Connecticut Child Custody – What you need to know

It is important for couples who are involved in a child custody dispute to understand that child custody in the State of Connecticut is often complicated and that courts typically prefer the parents reach an agreement between themselves.

There are some specific terms that parents should understand regarding custody including:

  • Sole legal custody – occurs when one parent is assigned the rights and responsibilities of the child. This parent is responsible for making all decisions that impact the child including decisions involving medical care, educational issues as well as religious training.
  • Joint legal custody – in this situation, the parents are encouraged to share responsibility for the child. While many people think this type of custody arrangement has an impact on where the child lives, this is inaccurate. This specific term applies only to matters that impact the child’s welfare.

  • Primary residence physical custody – in some cases, the child lives primarily with one parent and the other parent may be granted parenting time. This parent has the sole responsibility for the child’s supervision. Only when it is determined it is unwise to have contact with the non-custodial parent would the other parent be denied the right to reasonable visitation.
  • Shared physical custody – because it is important for both parents to be involved in the upbringing of the child, in some cases, both parents are awarded physical custody. Under this arrangement, the child lives with both parents at pre-determined times, in a shared parenting plan. This occurs when the child has regular continued contact with both parents and when time with the parents is split approximately 50/50.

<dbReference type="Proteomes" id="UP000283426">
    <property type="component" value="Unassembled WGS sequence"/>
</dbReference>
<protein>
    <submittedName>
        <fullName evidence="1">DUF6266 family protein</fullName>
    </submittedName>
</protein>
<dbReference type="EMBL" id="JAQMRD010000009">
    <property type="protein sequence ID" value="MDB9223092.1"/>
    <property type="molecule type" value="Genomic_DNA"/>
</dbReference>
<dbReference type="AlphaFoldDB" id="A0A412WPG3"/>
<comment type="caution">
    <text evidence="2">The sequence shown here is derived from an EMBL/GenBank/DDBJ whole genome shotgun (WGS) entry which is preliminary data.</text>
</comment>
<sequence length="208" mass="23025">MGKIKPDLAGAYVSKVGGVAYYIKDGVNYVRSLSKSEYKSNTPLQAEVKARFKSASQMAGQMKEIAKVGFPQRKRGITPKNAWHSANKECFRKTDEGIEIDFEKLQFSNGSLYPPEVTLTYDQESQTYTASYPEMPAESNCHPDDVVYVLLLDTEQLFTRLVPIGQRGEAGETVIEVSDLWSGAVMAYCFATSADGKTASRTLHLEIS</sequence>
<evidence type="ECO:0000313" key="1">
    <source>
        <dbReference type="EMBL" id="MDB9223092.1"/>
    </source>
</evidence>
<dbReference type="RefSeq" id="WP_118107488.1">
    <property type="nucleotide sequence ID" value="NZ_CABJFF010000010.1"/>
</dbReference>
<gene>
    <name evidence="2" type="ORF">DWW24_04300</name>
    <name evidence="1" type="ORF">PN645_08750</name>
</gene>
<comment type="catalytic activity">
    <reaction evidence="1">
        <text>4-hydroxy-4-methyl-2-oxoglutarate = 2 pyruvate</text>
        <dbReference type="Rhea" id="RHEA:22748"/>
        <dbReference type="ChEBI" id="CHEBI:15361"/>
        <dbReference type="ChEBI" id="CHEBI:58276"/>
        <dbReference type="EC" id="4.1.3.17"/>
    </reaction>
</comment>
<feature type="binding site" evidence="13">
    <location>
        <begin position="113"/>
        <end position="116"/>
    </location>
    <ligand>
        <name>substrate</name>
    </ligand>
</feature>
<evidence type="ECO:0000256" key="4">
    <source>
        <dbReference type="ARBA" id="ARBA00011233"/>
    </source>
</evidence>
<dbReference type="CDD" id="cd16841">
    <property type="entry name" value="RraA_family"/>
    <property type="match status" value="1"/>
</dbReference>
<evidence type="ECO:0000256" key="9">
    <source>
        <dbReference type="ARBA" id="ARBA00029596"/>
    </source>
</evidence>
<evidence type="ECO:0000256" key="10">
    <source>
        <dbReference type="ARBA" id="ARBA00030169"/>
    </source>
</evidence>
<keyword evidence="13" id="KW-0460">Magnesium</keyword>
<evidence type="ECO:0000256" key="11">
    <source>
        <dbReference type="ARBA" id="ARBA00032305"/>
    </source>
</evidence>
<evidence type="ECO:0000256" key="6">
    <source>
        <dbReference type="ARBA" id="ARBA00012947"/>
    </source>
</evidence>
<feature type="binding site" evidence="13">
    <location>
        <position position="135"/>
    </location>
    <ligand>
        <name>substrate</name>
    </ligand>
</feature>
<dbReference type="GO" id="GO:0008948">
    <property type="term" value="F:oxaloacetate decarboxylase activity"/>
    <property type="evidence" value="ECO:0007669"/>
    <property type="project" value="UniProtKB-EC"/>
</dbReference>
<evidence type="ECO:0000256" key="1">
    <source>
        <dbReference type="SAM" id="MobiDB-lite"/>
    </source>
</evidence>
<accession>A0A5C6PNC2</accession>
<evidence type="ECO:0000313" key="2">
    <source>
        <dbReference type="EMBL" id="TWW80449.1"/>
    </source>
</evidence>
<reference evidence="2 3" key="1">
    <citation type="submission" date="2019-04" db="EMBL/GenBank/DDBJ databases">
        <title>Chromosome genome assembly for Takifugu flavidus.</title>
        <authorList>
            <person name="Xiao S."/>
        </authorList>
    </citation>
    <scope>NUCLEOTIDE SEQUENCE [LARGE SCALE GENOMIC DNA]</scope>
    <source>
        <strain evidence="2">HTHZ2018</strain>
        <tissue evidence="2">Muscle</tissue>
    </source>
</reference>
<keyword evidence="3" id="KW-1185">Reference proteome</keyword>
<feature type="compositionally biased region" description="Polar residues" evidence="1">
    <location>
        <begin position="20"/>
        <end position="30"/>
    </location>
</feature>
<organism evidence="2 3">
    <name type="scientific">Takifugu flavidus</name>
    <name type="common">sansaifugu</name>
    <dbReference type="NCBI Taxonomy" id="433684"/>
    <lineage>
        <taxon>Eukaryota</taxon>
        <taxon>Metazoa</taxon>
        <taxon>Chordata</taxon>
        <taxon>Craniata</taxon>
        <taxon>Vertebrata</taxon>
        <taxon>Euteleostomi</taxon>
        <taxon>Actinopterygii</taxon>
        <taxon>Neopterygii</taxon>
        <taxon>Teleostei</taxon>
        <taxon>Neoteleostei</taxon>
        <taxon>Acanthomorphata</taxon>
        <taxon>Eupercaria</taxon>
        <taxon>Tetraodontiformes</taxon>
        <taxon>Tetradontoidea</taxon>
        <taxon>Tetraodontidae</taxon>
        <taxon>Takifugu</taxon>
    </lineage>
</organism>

Important notes
When a couple is in the midst of a divorce, and the courts have not intervened, the parents are still considered to have joint physical and legal custody of the children of the marriage, until such time a court order is in place.  This is true even if the parents  in a custody action were unmarried.

Fortunately, in many cases, parents are able to reach a mutually agreeable decision regarding their children. However, if for some reason a decision cannot be worked out amicably, a Connecticut family law and child custody attorney may be able to help. If you have questions regarding a child custody matter, call us directly to discuss your situation.

Categories: Articles and Family Law.